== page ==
I think Asaf's answer above is generally excellent, but I'll add a few thoughts. I think that this is a place where the metaphors we use to convey mathematics can fail, as there are often several layers of precision that get lost in the metaphor, and become yet more and more clumsy to keep track of. For example: when we say "infinitely many pairs of socks", we do not want to mean "infinitely many copies of the same pair of socks" as in that case, we could have just kept track of where a single sock from the original pair went in each copy (sort of). Instead we want to mean a collection of infinitely many distinct pairs of socks. Now you might object that surely we could just identify all of these together as a single pair. But how exactly? Let's say we have two bins "Sock 1" and "Sock 2". We have to take one of the first pair socks and throw it in "Sock 1" and one of the second pair and ... . You might notice we just used the axiom of choice.

To make some of the above more precise: suppose we have an infinite index set $I$. Then "infinitely many copies of the same pair" corresponds to the set of functions $$f: I \to \{sock_1,sock_2\}$$

while the axiom of choice metaphor corresponds to takeing a collection of two element sets $A_i$, and then finding a function $$I \to \bigcup_{i\in I} A_i$$ Such that $f(i) \in A_i$ for each $i$. This subtle difference is worth meditating on.

• The second sentence is excellent. (I have no qualms about the first sentence either. :-)) – Asaf Karagila Nov 29 '14 at 11:20

You still need axiom of choice to pick a certain order for every pair of socks (this is equivalent to pick a sock for every pair indeed). This does not happen for shoes since shoe pairs come with a predefined order.

Yes you do need the axiom of choice to show that for any set of pairs of socks, there is a choice function that picks one sock from each pair. Each sock from one of those pairs can either function as a left sock or as a right sock so that doesn't give us a way to define in terms of each pair of socks in that set of pairs one sock from that pair. The fact that each pair of socks in that set of pairs can be well ordered is not enough to show that there is a function that assigns to each pair of socks one sock in that pair. To show that such a function exists, you have to assume that the union of all pairs of socks in that set of pairs can be well ordered.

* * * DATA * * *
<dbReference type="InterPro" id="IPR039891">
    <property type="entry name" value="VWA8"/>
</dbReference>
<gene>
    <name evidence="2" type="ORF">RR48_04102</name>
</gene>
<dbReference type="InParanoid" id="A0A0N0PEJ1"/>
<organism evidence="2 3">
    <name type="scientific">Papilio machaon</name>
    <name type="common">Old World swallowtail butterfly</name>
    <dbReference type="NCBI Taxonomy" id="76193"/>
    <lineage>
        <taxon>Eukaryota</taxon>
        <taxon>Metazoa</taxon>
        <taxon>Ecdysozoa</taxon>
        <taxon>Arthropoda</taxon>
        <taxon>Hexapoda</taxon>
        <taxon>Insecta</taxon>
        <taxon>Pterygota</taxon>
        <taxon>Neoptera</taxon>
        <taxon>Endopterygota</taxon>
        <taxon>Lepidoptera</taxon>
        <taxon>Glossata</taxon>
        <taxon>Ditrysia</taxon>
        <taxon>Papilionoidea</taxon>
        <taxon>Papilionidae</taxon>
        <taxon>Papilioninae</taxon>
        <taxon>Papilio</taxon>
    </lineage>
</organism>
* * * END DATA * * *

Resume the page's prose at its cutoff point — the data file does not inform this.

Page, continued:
Suppose you have a set of infinitely many pairs of socks. If all those socks were instead shoes and any two socks in a pair were instead a left shoe and a right shoe, then a choice function would exist so how could such a function not exist just because they're socks instead of shoes? That's because to show that the set of pairs of socks has a choice function, you have to assume that that set is a set that can be gotten by turning each shoe in the union of a set of pairs of shoes into a sock and that assumption can't be proven without using the axiom of choice.

• It's better for people to give a reason for downvoting an answer if they think it's possible to improve it enough to not be worthy of deletion. If it would have been better to write this answer than no answer at the time when this question did not yet have an answer, I'm not sure it's worth downvoting it instead of writing a comment explaining why another answer renders this answer useless. I think this answer is the only answer that actually answers the question by pointing out the flaw in thinking the ability to well order each pair shows that you can pick one sock from each pair. – Timothy Apr 10 '18 at 21:32
• I wouldn't consider this bad enough to need a downvote -- but perhaps someone thought it doesn't add much to the answers that are already present? – hmakholm left over Monica Apr 10 '18 at 21:57
• I think all the other answers are missing the thing my answer didn't miss but my answer is also missing something so maybe we could pick one answer to improve then delete some of the other answers. I think sometimes, a question should have more than one answer because sometimes two of its answer are needed because for some people, one of those two answers is not good enough and for other people, the other one of those two answers is not good enough. – Timothy Apr 10 '18 at 23:27